The 30-year mortgage average climbed moderately Tuesday, adding another installment to the daily up-and-down pattern it's experienced for more than a week. The average has been wavering below its recent peak, when it climbed to its highest mark since 2009.
|National Averages of Lenders' Best Rates|
|FHA 30-Year Fixed||5.61%||5.92%|
|Jumbo 30-Year Fixed||4.94%||5.03%|
Today's National Mortgage Rate Averages
The volatility in mortgage rates continues, with Tuesday's 30-year average rising. For more than a week, rates have changed direction every day. Now registering 5.52%, the flagship average is about a quarter percentage point under its recent 13-year peak of 5.76%.
The 15-year average also climbed Tuesday, adding seven points to 4.87%. Like 30-year loans, 15-year rates registered their highest level since 2009 about two weeks ago. But the average now sits below that 5.16% high.
Jumbo 30-year rates rose a bit more boldly Tuesday, climbing an eighth of a percentage point to 4.94%. Unlike conventional 30-year and 15-year rates, the Jumbo 30-year average has not surpassed the April 2020 spike it experienced early in the pandemic.
Still, all three averages have surged over the last nine months, taking them far above the rate valley enjoyed last summer when a major dip dramatically sank rates. The 30-year average is currently an eye-popping 2.63 percentage points more expensive than the August low point, while the 15-year and Jumbo 30-year averages are up 2.66 and 1.88, respectively.
Refinance rates moved somewhat similarly Tuesday, with the 30-year refi average jumping 10 basis points and the Jumbo 30-year average, 13 points. Meanwhile, 15-year refi rates barely moved. The cost to refinance with a fixed-rate loan is currently up to 31 points more expensive than new purchase loans.
The rates you see here generally won’t compare directly with teaser rates you see advertised online, since those rates are cherry-picked as the most attractive. They may involve paying points in advance, or may be selected based on a hypothetical borrower with an ultra-high credit score or taking a smaller-than-typical loan given the value of the home.
|National Averages of Lenders' Best Rates - New Purchase|
|Loan Type||New Purchase||Daily Change|
|FHA 30-Year Fixed||5.61%||+0.24|
|VA 30-Year Fixed||5.55%||+0.15|
|Jumbo 30-Year Fixed||4.94%||+0.12|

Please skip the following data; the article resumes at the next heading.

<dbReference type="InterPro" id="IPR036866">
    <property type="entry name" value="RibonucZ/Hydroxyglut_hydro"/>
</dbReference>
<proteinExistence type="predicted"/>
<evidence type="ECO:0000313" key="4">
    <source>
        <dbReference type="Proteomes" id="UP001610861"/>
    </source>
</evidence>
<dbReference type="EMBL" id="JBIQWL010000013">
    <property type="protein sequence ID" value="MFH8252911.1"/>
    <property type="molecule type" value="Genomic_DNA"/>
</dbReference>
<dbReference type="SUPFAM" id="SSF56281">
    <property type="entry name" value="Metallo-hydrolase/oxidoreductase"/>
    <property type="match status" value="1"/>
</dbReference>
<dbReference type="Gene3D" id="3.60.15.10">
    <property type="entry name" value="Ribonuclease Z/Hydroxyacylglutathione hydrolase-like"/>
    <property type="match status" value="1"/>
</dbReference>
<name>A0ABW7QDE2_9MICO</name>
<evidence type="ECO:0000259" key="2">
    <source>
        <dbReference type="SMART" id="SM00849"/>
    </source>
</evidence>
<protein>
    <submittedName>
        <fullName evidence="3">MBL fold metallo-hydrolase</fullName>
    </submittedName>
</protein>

|Jumbo 15-Year Fixed||4.82%||No Change|
|Jumbo 7/1 ARM||4.18%||+0.07|
|Jumbo 7/6 ARM||4.49%||No Change|
|Jumbo 5/1 ARM||4.10%||+0.06|
|Jumbo 5/6 ARM||4.36%||No Change|
|National Averages of Lenders' Best Rates - Refinance|
|Loan Type||Refinance||Daily Change|
|FHA 30-Year Fixed||5.92%||+0.03|
|VA 30-Year Fixed||5.95%||+0.03|
|Jumbo 30-Year Fixed||5.03%||+0.13|
|Jumbo 15-Year Fixed||4.90%||No Change|
|Jumbo 7/1 ARM||4.47%||+0.07|
|Jumbo 7/6 ARM||4.67%||No Change|
|Jumbo 5/1 ARM||4.40%||+0.07|
|Jumbo 5/6 ARM||4.44%||No Change|
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Lowest Mortgage Rates by State
The lowest mortgage rates available vary depending on the state where originations occur. Mortgage rates can be influenced by state-level variations in credit score, average mortgage loan term, and size, as well as individual lenders' varying risk management strategies.
What Causes Mortgage Rates to Rise or Fall?
Mortgage rates are determined by a complex interaction of macroeconomic and industry factors, such as the level and direction of the bond market, including 10-year Treasury yields; the Federal Reserve's current monetary policy, especially as it relates to funding government-backed mortgages; and competition between lenders and across loan types. Because fluctuations can be caused by any number of these at once, it's generally difficult to attribute the change to any one factor.
Macroeconomic factors have kept the mortgage market relatively low for much of this year. In particular, the Federal Reserve has been buying billions of dollars of bonds in response to the pandemic's economic pressures, and continues to do so. This bond-buying policy (and not the more publicized federal funds rate) is a major influencer on mortgage rates.
On May 4, the Fed announced that it will begin reducing its balance sheet on June 1. Identical sizable reductions will occur in June, July, and August, and then be doubled beginning in September. This will be on top of its existing move to reduce new bond purchases by an increment every month, the so-called taper, which began in November.
The Fed's rate and policy committee, called the Federal Open Market Committee (FOMC), meets every 6-8 weeks. Their next scheduled meeting will be held June 14-15.
The national averages cited above were calculated based on the lowest rate offered by more than 200 of the country's top lenders, assuming a loan-to-value ratio (LTV) of 80% and an applicant with a FICO credit score in the 700-760 range. The resulting rates are representative of what customers should expect to see when receiving actual quotes from lenders based on their qualifications, which may vary from advertised teaser rates.
For our map of the best state rates, the lowest rate currently offered by a surveyed lender in that state is listed, assuming the same parameters of an 80% LTV and a credit score between 700-760.